Is there anything on your deck that needs to be replaced? Do you wish you could demolish it and replace it with a fresh, more attractive specimen? The good news is that you don’t have to do this to find a deck you like. In many situations, simply stripping it down and staining it can give it a brand-new look you desire for a fraction of the cost.
Many individuals, however, are skeptical about this choice. They believe it takes the same amount of time and money to replace the deck to create a new one. Pressure washing deck before staining, contrary to popular belief, makes stripping your deck a lot easier than it appears.
Continue reading to determine how pressure washing may help you remove old paint, wood stain, ground-in dirt, and even mold and mildew from your deck.
Should You Consider Pressure Washing Deck Before Staining?
Although we may be biased, the answer is definitely yes! A win-win situation is achieved by pressure cleaning the deck or patio surface before staining.
By not having to clean the deck by hand, you save time and back-breaking work. In addition, low-pressure water hoses can only deal with relatively superficial areas of concern on the deck so that you can penetrate the surface much deeper and more effortless.
A side-by-side examination of a hose-clean deck against a pressure-washed deck will reveal the truth. It looks brand new after being pressure washed, removing years of neglect and usage.
Additionally, pressure washing can assist in removing the layer of other paint and stain, leaving a fully naked surface ready to be used. Pressure washing also prolongs the life of the deck paint and stain that will be applied later.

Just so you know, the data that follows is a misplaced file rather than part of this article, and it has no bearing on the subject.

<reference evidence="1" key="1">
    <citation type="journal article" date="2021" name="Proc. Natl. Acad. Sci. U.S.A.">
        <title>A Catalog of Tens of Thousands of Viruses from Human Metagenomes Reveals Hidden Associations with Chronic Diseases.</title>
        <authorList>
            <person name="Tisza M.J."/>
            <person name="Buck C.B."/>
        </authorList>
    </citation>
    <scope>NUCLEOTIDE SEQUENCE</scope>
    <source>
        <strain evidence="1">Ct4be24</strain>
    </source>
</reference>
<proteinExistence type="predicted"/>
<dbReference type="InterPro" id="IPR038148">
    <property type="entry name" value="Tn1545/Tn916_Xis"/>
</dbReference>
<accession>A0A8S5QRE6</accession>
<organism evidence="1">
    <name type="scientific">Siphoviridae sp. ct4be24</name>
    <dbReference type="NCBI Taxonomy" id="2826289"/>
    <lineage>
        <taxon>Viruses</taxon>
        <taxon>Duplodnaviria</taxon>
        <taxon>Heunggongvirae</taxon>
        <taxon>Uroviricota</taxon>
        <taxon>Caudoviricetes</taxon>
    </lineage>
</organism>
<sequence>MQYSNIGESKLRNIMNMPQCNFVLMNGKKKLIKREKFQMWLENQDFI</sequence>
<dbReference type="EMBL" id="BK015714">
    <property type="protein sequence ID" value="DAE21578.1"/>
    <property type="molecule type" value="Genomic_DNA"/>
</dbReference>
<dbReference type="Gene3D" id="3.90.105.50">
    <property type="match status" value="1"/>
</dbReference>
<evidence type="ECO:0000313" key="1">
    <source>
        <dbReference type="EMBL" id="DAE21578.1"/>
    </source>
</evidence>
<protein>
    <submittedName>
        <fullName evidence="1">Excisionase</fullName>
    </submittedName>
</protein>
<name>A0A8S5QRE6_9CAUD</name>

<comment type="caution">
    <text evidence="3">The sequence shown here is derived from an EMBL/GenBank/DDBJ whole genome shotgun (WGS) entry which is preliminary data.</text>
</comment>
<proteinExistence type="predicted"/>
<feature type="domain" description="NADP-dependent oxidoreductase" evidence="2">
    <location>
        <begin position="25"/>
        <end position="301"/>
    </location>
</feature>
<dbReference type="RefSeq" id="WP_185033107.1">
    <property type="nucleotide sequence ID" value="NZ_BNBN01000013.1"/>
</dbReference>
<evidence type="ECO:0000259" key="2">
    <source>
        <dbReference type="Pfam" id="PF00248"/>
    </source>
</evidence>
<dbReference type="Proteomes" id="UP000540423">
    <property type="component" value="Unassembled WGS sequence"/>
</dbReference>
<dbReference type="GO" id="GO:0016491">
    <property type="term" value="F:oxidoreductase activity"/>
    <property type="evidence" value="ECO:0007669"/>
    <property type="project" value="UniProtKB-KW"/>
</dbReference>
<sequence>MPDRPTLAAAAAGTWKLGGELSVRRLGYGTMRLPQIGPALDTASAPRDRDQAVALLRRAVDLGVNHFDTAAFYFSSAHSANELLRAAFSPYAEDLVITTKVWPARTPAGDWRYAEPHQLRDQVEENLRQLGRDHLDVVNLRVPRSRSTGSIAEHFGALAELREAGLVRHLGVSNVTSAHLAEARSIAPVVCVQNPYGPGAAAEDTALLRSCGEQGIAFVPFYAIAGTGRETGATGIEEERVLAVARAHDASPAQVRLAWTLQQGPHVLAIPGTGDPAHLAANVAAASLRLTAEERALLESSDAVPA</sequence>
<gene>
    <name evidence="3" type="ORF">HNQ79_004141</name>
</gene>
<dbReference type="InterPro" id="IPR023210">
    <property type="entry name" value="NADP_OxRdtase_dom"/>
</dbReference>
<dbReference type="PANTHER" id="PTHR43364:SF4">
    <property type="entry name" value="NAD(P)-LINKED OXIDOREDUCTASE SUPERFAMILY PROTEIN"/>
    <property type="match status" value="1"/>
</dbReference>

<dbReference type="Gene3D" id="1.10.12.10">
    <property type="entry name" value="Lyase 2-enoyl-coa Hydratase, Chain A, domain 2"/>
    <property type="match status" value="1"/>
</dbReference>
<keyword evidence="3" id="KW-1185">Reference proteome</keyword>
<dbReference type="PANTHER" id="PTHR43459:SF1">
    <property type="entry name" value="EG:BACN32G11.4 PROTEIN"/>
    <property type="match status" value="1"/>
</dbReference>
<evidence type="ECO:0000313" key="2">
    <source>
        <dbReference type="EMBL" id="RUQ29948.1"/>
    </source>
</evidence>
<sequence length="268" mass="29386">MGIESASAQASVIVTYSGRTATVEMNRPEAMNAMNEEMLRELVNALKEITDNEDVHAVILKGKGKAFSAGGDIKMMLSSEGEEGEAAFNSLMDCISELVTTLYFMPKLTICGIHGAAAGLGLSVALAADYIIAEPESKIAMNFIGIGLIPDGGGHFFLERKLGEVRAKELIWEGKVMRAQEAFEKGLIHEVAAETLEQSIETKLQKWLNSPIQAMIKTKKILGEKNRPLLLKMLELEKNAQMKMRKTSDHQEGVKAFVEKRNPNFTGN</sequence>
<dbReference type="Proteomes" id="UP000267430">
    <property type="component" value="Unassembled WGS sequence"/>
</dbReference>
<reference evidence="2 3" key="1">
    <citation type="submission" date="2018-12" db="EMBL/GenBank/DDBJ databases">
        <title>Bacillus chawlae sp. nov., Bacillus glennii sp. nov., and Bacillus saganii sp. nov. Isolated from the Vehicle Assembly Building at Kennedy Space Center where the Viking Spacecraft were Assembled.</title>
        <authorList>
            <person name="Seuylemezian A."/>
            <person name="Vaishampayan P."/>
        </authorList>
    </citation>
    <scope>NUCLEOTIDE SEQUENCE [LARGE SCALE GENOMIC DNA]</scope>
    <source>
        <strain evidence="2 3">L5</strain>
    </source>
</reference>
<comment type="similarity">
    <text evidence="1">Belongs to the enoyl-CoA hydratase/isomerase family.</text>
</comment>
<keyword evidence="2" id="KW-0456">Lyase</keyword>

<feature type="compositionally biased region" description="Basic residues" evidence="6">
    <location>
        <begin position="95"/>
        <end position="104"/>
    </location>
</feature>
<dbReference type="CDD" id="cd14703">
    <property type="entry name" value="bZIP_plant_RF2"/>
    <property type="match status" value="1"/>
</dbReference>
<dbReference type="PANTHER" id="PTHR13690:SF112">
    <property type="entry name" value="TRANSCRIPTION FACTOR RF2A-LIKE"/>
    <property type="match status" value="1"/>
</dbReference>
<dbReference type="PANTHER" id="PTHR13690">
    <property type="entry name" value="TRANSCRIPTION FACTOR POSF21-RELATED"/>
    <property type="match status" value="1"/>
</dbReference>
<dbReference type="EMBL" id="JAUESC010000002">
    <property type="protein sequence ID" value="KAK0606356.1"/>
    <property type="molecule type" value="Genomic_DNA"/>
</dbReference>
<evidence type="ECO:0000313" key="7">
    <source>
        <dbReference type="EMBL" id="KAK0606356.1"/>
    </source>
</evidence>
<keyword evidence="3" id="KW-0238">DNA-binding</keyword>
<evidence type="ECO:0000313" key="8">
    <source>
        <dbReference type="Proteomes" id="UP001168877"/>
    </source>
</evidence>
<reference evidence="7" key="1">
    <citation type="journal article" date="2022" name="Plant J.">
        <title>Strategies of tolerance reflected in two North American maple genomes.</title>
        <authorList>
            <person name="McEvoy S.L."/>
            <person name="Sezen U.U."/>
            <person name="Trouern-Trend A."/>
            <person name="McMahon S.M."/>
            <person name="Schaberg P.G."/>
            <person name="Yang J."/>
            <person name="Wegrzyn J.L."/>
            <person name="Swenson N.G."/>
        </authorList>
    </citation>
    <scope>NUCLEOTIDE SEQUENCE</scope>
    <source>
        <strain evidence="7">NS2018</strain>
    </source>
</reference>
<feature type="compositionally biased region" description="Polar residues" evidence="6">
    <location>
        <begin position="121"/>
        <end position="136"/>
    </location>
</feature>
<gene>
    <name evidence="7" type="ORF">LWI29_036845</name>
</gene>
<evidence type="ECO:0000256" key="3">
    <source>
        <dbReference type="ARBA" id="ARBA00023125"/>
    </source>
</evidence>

Cleaning the spaces between the deck boards may be accomplished by removing everything in one quick pass, which is much more challenging to do with a brush and hand. In addition, cleaning between the boards helps reduce the risks of fungal development and dirt formation.
You see, there are two primary techniques to get the most excellent prep before staining a deck: one that takes time and doesn’t offer you the thorough clean you need, and one that is faster, easier, and gives your surface new life and a brighter future. So which one are you going to pick?
How To Pressure Wash Deck Before Staining
So, if you just go out and purchase a pressure washer and start cleaning with it, you could find that your lovely flat wooden board starts to resemble a seashell. Regrettably, this is a permanent problem.
A pressure washer generates a significant quantity of force. Isn’t that why we adore them? However, if you are not paying attention or are in a rush, you can become harmed or cause damage.
Taking your time might end up saving you time, money, and your health in the long run.
The most important thing to remember is to avoid major injury. You should wear goggles or other eye protection and closed-toe shoes. Keep people away from the direct spray. Do not aim the nozzle towards anybody or anything.
Shorts, loose clothes, and jewelry are all things to avoid.
When utilizing a gas power washer, keep in mind that the engine heats up with time, so be cautious when moving it.
Prepare The Site
You should remove all loose material from the area around the deck. To avoid tripping and tangling hoses, eliminate any impediments in the way. Prepare your work environment so you can concentrate on the cleaning task at hand and avoid being sidetracked by annoying barriers that stifle your productivity. Wind may be a distraction at times, so keep an eye on the forecast.